Camera technology these days has progressed enormously, especially in the compact market. And although today’s smartphones are capturing most beginning photographers, improvements in imaging have given compacts a new rise in popularity. And today’s compacts have the best selection of features to date, all in an attempt to lure customers from smartphones. So much so that spending the money on a compact camera is again wholly worthwhile.
Sure, you may question whether a dedicated camera is necessary. And while basic point and shoots have mostly disappeared, today’s compacts sport many advantages. And they’re the perfect companion for your next creative endeavor. Compact cameras combine convenience and portability. And they’re the ideal option for travelers and on-the-go creators looking for a hassle-free replacement to a bulky DSLR. They’re also the ideal option for beginners wanting an upgrade in image quality without most cameras’ annoyances.
Today’s compacts bring superior functionality, touchscreens, excellent focusing, and 4K video as mostly standard. And they’ve now surpassed even the advanced DSLRs of years prior—all the while being small enough to slide into a cargo pocket. As such, it makes sense to see them return in a powerful comeback.
But, ultimately, not every compact camera is created equally. Some will offer more advanced features to sway seasoned photographers, others the necessities. With that, in today’s post, we’ve compiled a detailed guide outlining the factors you may want to consider when comparing models. And we’ll also cover the best compact cameras on the present market.
Jump to a Section
- 5 – Canon PowerShot G1 X Mark III
- 4 – Panasonic Lumix ZS200 / TZ200
- 3 – Fujifilm X100V
- 2 – Canon PowerShot G7 X Mark III
- 1 – Sony RX100 VII
- Buyers Guide & Tips
- What is a Compact Camera?
- Should I buy a camera with interchangeable lenses instead?
- How to Choose the Perfect Compact Camera
- Intended Use
- Ease of Use
- Size & Weight
- Image stabilization
- Battery Life & USB Charging
- Video Quality
- Wireless Connectivity
- Sensor size
- RAW Format / Manual controls
5 – Canon PowerShot G1 X Mark III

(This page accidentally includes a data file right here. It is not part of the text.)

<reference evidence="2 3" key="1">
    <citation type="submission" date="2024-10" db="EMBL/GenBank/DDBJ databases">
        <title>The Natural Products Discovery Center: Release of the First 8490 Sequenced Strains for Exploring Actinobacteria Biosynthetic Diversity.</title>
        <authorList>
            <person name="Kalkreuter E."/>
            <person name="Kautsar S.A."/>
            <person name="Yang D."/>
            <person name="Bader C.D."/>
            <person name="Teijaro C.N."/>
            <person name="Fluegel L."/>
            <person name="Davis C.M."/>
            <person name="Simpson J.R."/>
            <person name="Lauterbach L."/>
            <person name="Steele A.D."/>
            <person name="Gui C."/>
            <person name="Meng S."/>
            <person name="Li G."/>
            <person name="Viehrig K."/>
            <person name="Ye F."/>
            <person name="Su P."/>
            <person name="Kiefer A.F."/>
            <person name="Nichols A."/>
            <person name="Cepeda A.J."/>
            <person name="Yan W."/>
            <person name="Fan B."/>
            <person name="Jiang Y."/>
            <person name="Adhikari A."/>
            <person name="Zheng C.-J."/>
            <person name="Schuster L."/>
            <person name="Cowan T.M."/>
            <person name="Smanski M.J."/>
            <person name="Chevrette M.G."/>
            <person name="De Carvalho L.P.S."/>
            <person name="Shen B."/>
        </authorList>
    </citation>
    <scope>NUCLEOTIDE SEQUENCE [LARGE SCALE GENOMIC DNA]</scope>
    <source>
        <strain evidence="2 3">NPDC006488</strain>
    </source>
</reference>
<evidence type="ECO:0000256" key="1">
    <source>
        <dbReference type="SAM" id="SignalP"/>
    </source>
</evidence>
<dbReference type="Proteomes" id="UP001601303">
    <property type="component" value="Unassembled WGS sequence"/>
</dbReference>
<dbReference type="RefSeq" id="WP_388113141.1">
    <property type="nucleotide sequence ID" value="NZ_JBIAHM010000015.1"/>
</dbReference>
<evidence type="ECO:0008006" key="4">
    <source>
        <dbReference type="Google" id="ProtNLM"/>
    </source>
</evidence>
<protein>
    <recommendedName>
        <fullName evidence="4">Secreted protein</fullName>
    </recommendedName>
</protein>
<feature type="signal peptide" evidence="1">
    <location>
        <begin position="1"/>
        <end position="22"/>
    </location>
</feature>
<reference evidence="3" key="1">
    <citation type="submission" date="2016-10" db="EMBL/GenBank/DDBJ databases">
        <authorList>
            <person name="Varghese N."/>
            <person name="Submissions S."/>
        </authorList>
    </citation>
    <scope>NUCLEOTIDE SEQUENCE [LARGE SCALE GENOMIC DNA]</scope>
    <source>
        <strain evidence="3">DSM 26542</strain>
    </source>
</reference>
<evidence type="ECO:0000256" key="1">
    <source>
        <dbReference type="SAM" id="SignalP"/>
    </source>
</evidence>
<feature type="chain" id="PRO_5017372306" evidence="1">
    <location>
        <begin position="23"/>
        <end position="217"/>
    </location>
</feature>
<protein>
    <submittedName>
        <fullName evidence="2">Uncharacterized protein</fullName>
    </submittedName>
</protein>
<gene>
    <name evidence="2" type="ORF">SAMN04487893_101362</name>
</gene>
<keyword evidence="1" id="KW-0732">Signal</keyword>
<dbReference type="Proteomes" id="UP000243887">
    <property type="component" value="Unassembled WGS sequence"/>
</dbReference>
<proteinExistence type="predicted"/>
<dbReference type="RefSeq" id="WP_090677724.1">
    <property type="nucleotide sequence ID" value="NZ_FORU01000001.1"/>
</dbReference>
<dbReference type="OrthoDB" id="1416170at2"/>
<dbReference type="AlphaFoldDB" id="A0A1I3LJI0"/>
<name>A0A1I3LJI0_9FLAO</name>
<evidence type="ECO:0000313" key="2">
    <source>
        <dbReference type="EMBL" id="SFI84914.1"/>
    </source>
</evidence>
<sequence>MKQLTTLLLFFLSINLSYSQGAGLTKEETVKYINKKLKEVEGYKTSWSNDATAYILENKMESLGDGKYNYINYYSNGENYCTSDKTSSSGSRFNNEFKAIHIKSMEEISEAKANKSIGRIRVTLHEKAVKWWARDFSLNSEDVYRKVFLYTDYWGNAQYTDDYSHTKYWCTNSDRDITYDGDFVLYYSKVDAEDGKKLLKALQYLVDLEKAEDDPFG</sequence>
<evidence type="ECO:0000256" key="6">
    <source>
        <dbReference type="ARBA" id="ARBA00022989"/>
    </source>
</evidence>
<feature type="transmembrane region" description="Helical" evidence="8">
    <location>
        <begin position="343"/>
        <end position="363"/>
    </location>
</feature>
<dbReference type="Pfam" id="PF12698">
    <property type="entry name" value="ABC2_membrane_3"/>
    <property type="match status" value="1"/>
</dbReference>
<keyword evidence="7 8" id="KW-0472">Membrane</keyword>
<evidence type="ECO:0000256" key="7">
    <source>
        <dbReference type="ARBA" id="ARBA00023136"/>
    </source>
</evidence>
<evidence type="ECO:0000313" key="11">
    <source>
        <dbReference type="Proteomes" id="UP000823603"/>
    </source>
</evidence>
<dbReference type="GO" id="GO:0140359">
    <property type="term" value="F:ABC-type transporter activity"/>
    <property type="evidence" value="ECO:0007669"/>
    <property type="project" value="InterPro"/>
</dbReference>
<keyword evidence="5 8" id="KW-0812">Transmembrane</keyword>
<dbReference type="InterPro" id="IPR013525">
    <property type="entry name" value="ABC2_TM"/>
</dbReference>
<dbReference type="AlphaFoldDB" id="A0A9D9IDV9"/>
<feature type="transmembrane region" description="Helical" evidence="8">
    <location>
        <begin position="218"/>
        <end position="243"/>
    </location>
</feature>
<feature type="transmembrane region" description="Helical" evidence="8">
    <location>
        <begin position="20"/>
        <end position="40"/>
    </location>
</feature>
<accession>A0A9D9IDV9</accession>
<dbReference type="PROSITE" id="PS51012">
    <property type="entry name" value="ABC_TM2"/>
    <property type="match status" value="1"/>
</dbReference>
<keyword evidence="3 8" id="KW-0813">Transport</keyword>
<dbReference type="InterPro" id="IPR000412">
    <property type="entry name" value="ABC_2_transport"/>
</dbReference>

Canon’s G1 X III is the current flagship of the premium G series lineup. The G1 X III features a 24-megapixel APS-C sized sensor, a 24-72mm lens, and 1080p 60 FPS video. It also includes a 3-inch vari-angle touchscreen, an EVF, optical stabilization, panorama, HDR, time-lapse, built-in neutral density, focus bracketing, built-in flash, and wireless connectivity.
This release marks Canon’s first compact camera to feature an APS-C sized sensor and Dual Pixel AF technology, features typically coveted to DSLRs. This larger sensor allows the camera to produce nuanced images with better detail, low light performance, and dynamic range. It also helps the camera make print-worthy photos, despite its otherwise compact size. The G1 X III is also one of the few in this segment that offers extensive weather sealing. And its robust construction helps keep dust, sand, or water at bay to ensure reliable performance, no matter the environment.
Overall, Canon’s G1 X III is compact, sure. But it delivers a DSLR’s performance and image quality to match. And its big sensor has a big impact, yet surprisingly small size.
4 – Panasonic Lumix ZS200 / TZ200
With the ZS200, Panasonic challenges Sony’s popular RX100 series. The ZS200 features a 1-inch 20-megapixel sensor with a 24-360mm lens and 4K 30 and 1080p 120 FPS video. It also includes a 3-inch touchscreen, stabilization, a built-in flash, an EVF, the 4K Photo Mode, focus bracketing, HDR, and wireless connectivity.
With this release, Panasonic opted to squeeze in a much larger 1-inch sensor, substantially improving the camera’s low light performance. But, it also simultaneously helps produce better images with a pleasing background blur. Additionally, they’ve also redesigned the lens, now providing a 15x optical and 30x intelligent zoom. And at this price point, it’s the current benchmark in zoom capabilities.
Overall, Panasonic’s ZS200 is a powerful all-in-one with plenty of manual control and versatility. And as a challenger to Sony’s RX100, it’s quite a compelling alternative indeed.
3 – Fujifilm X100V
Fujifilm’s X100V is their latest premium street camera. The X100V features a 26-megapixel APS-C sized sensor, a fixed 23mm lens, 4K 30, and 1080p 120 FPS video. It also includes a 3-inch tilting touchscreen, weather sealing, built-in neutral density, zebras, log profiles, panorama, an EVF, a tally lamp, multiple exposures, HDR, time-lapse and wireless connectivity.
With this model, Fuji overhauled both the sensor and autofocusing system. And the X100V now obtains their latest 425-point Hybrid AF system from the flagship X-T3. Even so, its fixed 23mm equivalent lens is also refined. And now, in its second generation, it offers superior sharpness, macro performance, and less distortion. Plus, this release also finally brings 4K to the lineup and a tilting touchscreen to add much-needed versatility along with 30 FPS burst and 17 classic film simulations.
Overall, it’s easy to see that the X100V is an extensively polished release. But, it still delivers the feeling of shooting film in the digital age. As such, it’s a highly unique camera but an excellent option if you want nostalgia.